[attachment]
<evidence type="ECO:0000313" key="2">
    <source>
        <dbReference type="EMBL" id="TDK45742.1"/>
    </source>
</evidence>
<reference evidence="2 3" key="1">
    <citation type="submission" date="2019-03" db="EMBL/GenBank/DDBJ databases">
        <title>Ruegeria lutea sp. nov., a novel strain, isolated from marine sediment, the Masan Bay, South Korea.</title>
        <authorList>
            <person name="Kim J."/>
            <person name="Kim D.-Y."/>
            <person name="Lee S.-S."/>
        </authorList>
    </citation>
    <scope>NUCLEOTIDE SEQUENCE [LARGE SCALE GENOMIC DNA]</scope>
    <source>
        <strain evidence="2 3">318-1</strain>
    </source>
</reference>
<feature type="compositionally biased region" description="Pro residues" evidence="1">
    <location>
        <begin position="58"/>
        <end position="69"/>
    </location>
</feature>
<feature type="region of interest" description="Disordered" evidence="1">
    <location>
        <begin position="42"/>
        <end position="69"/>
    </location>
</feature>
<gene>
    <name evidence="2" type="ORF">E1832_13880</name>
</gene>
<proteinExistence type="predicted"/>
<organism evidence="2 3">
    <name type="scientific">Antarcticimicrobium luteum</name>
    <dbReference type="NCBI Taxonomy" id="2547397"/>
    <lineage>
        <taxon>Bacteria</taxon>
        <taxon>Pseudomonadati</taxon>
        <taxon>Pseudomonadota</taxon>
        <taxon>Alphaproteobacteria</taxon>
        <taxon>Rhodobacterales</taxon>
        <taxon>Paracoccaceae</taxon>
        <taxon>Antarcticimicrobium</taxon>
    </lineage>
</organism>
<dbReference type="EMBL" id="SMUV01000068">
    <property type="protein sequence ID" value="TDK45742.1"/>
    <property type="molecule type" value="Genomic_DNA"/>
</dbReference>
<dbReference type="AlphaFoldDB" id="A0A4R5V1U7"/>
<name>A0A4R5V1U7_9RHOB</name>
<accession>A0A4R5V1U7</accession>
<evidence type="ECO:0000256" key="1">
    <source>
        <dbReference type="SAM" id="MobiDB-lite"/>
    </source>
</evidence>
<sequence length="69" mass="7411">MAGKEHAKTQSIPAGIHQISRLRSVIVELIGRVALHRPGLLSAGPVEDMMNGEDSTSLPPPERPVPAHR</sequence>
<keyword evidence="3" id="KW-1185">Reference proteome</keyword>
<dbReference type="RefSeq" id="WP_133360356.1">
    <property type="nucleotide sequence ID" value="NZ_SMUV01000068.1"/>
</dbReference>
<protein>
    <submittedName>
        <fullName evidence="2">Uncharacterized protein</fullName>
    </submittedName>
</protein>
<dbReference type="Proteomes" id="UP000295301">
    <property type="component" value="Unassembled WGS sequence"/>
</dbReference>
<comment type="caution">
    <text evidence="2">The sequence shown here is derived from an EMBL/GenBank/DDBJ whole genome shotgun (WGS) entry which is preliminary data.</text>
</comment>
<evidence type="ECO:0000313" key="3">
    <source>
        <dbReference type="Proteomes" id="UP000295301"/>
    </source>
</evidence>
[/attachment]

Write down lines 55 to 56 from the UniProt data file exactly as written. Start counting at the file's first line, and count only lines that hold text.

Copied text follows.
<accession>A0A4R5V1U7</accession>
<evidence type="ECO:0000256" key="1">